According to Po Bronson and Ashley Merryman in NurtureShock, children “are much more disapproving of lies and liars than adults are; children are more likely to think the liar is a bad person and the lie is morally wrong” (p.81). The intention behind the lie is almost irrelevant to kids. It doesn’t matter if an adult lied as a result of a mistake (“Oops, I forgot that we have to go to the grocery store on the way home, so we won’t be able to go straight to the park” = lie if told that we’d go to the park first thing).
“Any false statement – regardless of intent or belief – is a lie” in the eyes of a child (p.81).
Children also start lying earlier than we may want to believe. By the time they turn 4, almost all kids have started to experiment with lying. I have a 3-year-old, and she’s been lying to me in a teasing way for quite a while now. She holds the power to lie to me, and I have no doubt that she will use it to her advantage quite frequently. “…four-year-olds will lie about once every two hours, while a six-year-old will lie about once every hour” (p.80). That seemed astounding to me when I first read that.
As a result of not wanting to acknowledge that lying is happening, we as parents may not be emphasizing problems with it. If we do not confront the lies but let them pass, thinking that kids will grow out of it, we may be allowing children to think that it’s okay. “The irony of lying is that it’s both normal and abnormal behavior at the same time. It’s to be expected, and yet it can’t be disregarded” (p.90).
Even though children lie, though, the effect of lying can have a big impact on their psyche. Adults asked in a study to recount serious lies often told stories of lies from childhood. According to Dr. DePaulo, “For young children, their lie challenged their self-concept that they were a good child and that they did the right thing.” This is why the memories of the lie stayed even decades after the event itself.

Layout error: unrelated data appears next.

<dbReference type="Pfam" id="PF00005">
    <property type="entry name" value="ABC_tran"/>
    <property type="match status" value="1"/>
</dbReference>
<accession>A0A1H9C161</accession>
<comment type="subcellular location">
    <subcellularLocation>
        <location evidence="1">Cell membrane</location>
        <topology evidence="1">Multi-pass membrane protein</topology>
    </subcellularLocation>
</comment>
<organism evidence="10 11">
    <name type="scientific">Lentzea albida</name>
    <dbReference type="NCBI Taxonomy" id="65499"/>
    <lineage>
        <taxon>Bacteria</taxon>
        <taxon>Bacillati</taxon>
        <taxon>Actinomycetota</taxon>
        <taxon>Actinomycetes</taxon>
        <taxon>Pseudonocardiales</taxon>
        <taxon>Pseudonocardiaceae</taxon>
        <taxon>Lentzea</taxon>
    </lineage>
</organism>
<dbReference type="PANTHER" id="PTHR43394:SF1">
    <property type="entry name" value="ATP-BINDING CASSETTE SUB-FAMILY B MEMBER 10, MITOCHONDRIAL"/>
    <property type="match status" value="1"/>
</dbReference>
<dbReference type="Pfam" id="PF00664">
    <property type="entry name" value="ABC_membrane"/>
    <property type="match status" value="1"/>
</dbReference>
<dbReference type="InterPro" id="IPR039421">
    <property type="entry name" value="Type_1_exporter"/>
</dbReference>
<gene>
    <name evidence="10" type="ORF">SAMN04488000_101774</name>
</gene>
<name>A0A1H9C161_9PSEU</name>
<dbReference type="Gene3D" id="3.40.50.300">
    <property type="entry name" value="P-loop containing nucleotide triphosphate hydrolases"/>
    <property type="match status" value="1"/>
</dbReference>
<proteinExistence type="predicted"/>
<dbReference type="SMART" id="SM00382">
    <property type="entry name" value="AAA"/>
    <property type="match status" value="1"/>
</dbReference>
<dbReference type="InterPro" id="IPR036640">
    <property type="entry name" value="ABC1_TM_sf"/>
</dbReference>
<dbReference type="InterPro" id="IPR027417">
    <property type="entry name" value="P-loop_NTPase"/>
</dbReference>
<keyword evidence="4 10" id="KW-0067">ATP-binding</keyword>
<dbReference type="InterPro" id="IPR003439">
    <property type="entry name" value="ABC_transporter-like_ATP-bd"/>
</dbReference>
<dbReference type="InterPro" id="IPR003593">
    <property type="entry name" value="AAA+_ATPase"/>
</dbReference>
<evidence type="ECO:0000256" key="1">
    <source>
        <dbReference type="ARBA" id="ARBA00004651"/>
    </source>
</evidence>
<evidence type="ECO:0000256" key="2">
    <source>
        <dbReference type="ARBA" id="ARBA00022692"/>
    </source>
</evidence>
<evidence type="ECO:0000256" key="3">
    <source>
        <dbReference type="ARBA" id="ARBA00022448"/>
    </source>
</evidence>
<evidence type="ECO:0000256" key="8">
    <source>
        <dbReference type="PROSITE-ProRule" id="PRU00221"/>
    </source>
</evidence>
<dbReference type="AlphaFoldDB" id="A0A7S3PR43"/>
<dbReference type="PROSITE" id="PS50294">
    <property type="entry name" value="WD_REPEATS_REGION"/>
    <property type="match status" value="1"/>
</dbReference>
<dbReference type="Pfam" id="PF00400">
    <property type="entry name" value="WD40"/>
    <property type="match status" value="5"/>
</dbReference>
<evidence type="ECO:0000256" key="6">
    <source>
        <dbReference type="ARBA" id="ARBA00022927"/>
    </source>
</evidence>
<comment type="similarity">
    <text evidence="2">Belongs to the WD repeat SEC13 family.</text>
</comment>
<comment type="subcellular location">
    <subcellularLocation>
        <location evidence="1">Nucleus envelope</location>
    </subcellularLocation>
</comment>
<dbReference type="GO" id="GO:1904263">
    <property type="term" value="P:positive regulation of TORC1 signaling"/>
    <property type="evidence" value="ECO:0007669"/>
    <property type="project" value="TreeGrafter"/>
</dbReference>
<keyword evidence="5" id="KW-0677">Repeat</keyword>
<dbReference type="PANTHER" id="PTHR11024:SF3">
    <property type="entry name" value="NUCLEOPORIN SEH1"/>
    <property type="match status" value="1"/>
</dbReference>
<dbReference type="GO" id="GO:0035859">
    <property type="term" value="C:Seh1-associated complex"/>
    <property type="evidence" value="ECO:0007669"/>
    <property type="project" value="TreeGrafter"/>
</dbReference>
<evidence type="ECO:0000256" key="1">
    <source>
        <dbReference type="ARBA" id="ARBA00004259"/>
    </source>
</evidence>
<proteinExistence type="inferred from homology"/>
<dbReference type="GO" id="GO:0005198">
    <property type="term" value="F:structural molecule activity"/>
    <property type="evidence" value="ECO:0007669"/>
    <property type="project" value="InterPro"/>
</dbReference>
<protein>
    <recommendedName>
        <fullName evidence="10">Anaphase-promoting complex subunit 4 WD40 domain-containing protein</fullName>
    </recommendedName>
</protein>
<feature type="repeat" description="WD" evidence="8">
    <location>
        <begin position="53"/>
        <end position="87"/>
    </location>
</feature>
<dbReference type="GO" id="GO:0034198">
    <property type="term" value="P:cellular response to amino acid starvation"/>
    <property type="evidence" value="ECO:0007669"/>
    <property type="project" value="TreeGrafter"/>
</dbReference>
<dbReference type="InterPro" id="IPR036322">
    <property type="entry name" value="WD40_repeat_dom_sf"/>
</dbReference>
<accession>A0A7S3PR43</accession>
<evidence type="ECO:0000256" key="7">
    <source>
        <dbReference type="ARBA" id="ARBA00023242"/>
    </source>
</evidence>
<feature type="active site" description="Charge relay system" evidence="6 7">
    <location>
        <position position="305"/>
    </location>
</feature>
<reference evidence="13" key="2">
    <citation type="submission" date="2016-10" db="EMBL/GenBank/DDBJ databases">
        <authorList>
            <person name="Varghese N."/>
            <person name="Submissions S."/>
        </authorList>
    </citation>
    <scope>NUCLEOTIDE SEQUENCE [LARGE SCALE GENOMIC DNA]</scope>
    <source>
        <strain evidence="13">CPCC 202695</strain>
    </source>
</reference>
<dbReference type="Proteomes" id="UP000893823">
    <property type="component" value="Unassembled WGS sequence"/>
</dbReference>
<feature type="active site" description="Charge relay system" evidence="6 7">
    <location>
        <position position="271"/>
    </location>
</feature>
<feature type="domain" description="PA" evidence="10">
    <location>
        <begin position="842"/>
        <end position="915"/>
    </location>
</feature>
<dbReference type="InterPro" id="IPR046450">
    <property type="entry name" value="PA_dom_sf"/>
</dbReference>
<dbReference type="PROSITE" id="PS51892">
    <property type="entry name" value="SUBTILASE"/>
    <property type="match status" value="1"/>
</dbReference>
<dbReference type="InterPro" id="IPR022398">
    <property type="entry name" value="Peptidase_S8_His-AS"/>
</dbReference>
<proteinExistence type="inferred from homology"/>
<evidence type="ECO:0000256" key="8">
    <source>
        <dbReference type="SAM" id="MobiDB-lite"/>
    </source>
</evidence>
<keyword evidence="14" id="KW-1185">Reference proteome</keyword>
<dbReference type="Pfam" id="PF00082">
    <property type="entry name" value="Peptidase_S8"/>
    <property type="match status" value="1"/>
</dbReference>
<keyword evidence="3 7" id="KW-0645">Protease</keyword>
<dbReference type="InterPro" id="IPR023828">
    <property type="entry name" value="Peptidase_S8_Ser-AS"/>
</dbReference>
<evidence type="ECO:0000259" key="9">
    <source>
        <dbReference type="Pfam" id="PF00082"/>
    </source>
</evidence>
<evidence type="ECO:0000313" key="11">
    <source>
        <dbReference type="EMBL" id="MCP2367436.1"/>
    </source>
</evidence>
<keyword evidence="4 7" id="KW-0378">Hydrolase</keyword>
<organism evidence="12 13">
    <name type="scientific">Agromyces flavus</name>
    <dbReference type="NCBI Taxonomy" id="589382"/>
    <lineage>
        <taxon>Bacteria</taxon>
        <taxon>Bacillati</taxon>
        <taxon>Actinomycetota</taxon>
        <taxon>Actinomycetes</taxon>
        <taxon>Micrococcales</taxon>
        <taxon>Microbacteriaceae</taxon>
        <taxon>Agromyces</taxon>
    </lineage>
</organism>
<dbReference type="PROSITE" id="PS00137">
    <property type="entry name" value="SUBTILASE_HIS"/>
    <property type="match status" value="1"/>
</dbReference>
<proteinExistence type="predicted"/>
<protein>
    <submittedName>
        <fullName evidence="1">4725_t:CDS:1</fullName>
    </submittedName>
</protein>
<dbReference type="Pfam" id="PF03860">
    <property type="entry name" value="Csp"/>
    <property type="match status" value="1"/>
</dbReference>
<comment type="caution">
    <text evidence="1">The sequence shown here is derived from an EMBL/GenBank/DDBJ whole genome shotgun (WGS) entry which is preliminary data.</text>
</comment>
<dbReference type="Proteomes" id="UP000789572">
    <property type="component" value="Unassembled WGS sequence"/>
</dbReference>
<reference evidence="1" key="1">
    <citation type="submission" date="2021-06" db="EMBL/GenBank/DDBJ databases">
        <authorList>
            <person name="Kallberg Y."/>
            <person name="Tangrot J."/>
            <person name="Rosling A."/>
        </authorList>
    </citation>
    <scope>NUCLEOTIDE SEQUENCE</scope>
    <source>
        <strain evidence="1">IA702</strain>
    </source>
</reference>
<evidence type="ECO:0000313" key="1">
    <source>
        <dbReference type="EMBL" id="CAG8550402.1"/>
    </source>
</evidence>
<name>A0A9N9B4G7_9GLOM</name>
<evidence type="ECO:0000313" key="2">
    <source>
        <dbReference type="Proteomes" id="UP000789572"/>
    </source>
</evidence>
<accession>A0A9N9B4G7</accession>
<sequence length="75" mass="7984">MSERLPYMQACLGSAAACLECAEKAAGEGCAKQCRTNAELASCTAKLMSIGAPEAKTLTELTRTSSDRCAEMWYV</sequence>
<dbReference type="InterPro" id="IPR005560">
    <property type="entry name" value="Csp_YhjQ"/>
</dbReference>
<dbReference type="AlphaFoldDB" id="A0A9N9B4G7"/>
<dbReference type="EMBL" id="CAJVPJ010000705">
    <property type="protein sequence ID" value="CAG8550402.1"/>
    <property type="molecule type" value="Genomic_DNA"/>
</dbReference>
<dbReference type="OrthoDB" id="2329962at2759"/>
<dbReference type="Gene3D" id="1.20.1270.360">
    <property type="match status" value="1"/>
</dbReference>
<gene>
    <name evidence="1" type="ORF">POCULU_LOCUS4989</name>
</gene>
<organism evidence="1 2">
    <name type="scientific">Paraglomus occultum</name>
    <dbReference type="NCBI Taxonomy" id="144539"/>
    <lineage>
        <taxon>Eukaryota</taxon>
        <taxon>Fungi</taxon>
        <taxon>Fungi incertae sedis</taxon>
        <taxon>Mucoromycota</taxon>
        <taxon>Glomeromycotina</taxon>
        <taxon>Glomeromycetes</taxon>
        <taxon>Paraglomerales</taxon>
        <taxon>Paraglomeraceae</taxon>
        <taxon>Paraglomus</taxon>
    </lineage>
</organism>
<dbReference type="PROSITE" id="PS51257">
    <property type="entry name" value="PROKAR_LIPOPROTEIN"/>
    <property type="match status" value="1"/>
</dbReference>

Tip: Don’t trap children in a lie, backing them into a corner so that the lie seems the only way to respond. If you know that a child did or did not do something (draw on a table, not brush teeth before bed), don’t say, “Did you do that?” in a way that they know they did something wrong. Instead, remind the child to draw on paper instead of tables, to brush teeth before reading a book, etc. We can take steps to reduce how often children lie and thus how comfortable they are doing it.
Even though ‘white lies’ can be useful, children seeing adults use them see that the parent is dishonest. If we teach them to use white lies, we still encourage children to be comfortable with being dishonest, even if the intention for the lie is kindness, like trying to spare someone’s feelings. Telling Grandma that the meal she made is delicious may be a lie, but if you’re lying because you want Grandma to feel good, to spare her feelings, there is a kind intent like noted in the video “Can Lying Ever be Kind?” embedded below. The lie protects the relationship and results from your valuing your relationship more than you value having to tell the lie. Side note: videos from School of Life are quite fascinating if you have time to browse.
The reasoning for the lie is complex, and lying itself is complex. Being able to lie earlier is linked to better academic performance because of the thinking that lying requires. You must conceive of alternate realities and be able to try to persuade someone else of that alternative (p.82).
Lying is by far not the only topic discussed in NurtureShock. I’ve been enjoying it and would recommend it.